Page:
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'I thought they were there for my protection'
September 25, 2012 3:17 PM   Subscribe

Fifty-five years ago this month, nine black students attempted to integrate Little Rock Central High School.

Due to a miscommunication with local organizers in the NAACP, 16-year-old junior Elizabeth Eckford attempted to enter the school alone, without the protection of a group of black and white adults, mostly teachers, ministers and activists, who escorted the other eight students.

Turned away from the school three times by National Guardsmen, Eckford's attempts to attend classes while surrounded by angry white students were captured in a still photograph that came to represent the fight for integration around the world.

In 1963, the young white woman caught on film taunting Eckford called her to apologize. Decades later, Eckford and Hazel Bryan were close friends- until they weren't.

Most links via Unhistorical.
posted by Snarl Furillo (11 comments total) 12 users marked this as a favorite

 
Today, LRCHS is both a National Historical Site and a working school.
posted by box at 3:20 PM on September 25, 2012


On one hand I want to say 'I can't believe that was only 55 years ago'. Segregated schools seem like ancient history. On the other hand I want to say 'read Jonathan Kozol's Shame of the Nation'. Maybe we haven't come that far.
posted by bquarters at 3:46 PM on September 25, 2012 [2 favorites]


We will always be in the debt of these courageous young people. Eckford's ordeal must have been quite terrifying.
posted by thelonius at 3:51 PM on September 25, 2012 [1 favorite]


From the VF article:

"Less than a week into school, Mrs. Huckaby later wrote, Elizabeth came into her office "red-eyed, her handkerchief in a damp ball in her hands." The harassment was so bad that she wanted to go home early. But things only got worse, as the disciplinary files, in the collection of Mrs. Huckaby's papers at the University of Arkansas, reveal. Sometime in October: Elizabeth hit with a shower of sharpened pencils. October 28: Elizabeth shoved in hall. November 20: Elizabeth jostled in gym. November 21: Elizabeth hit with paper clip. December 10: Elizabeth kicked. December 18: Elizabeth punched. January 10: Elizabeth shoved on the stairs. January 14: Elizabeth knocked flat. January 22: Elizabeth spat upon. January 29: Elizabeth attacked with spitballs. January 31: Elizabeth asks grandfather to take her home after girls serenade her with humiliating songs in gym class. February 4: Elizabeth has soda bottle thrown at her. February 14: Elizabeth attacked with rock-filled snowballs. March 7: Elizabeth hit by egg. March 12: Elizabeth hit by tomato. "She said that except for some broken glass thrown at her during lunch, she really had had a wonderful day," Mrs. Huckaby wrote at one point, apparently with a straight face."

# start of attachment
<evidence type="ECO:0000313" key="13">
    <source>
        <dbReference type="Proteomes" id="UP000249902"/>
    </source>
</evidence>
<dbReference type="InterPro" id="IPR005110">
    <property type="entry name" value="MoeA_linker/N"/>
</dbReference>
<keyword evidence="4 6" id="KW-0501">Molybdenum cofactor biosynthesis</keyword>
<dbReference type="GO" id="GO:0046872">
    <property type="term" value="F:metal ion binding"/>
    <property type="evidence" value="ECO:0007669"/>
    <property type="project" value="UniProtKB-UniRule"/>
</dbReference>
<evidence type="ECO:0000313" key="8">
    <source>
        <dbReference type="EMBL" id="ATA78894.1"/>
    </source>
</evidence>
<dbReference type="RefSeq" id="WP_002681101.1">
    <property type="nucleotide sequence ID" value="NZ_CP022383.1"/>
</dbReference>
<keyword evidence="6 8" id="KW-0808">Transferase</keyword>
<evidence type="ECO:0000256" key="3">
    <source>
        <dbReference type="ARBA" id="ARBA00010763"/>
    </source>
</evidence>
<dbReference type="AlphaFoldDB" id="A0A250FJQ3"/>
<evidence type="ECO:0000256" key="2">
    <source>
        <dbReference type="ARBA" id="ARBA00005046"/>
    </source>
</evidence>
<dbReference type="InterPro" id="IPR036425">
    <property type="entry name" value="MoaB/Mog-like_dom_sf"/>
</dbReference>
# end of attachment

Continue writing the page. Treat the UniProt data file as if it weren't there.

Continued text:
posted by vidur at 5:41 PM on September 25, 2012 [2 favorites]


There are people alive that remember this well! This didn't happen that long ago..
posted by Captain Chesapeake at 5:42 PM on September 25, 2012


What a lot of hurt in that Arkansas. So much that it boils over from generation to generation.

I don't know how you show/give love to a State, but I can't see any other way to cure it. Can Arkansas be adopted like a rescued dog?
posted by five fresh fish at 5:58 PM on September 25, 2012


So far I've only read the Vanity Fair article, so perhaps this was covered in some of the other links, but in the penultimate paragraph of that piece, Margolick states that, within the walls of LRCHS, the individual classes and even the cafeteria are still racially segregated?!

What the what? Can that possibly be true? If so, how utterly depressing.
posted by trip and a half at 7:25 PM on September 25, 2012


LRCHS is both a magnet school and one that serves its neighborhood. And most of the neighborhood kids are African-American (though an increasing number are Hispanic), and most of the magnet-school kids are not (though quite a few are--LR as a whole is around 40% black). While there is no de jure segregation, I don't doubt (in fact, I am confident) that some de facto segregation remains.

This article from the local alternative weekly speaks to some of the current racial issues in the LRSD.

(I'm not a Little Rock native, though I've been here for almost ten years. There are other Mefi members who may be better equipped to discuss this topic.)
posted by box at 7:47 PM on September 25, 2012 [1 favorite]


I didn't know that Eckford and Bryan had a "falling out", but I'm not surprised. Hazel Bryan's very public "reconciliation and friendship" with Elizabeth Eckford always seemed suspect to me.
posted by Curious Artificer at 8:48 PM on September 25, 2012


> So far I've only read the Vanity Fair article, so perhaps this was covered in some of the other links, but in the penultimate paragraph of that piece, Margolick states that, within the walls of LRCHS, the individual classes and even the cafeteria are still racially segregated?!

I suspect she means de facto segregation, since the other kind would be illegal. The cafeteria is "segregated" because the black students and the white students all associate only with one another. I would guess (but it's only a guess) that the classes end up "segregated" because the racial divide often doubles as a class divide in the Deep South, so the black students might opt for (or find themselves pushed into) a curriculum that's heavily vocational.
posted by savetheclocktower at 10:46 PM on September 25, 2012 [1 favorite]


Occasionally my mother talks about what it was like going to the all-black school and then suddenly going to a school with many races.

It's something that some people have never gotten used to I guess.
posted by Ms. Moonlight at 5:28 AM on September 26, 2012


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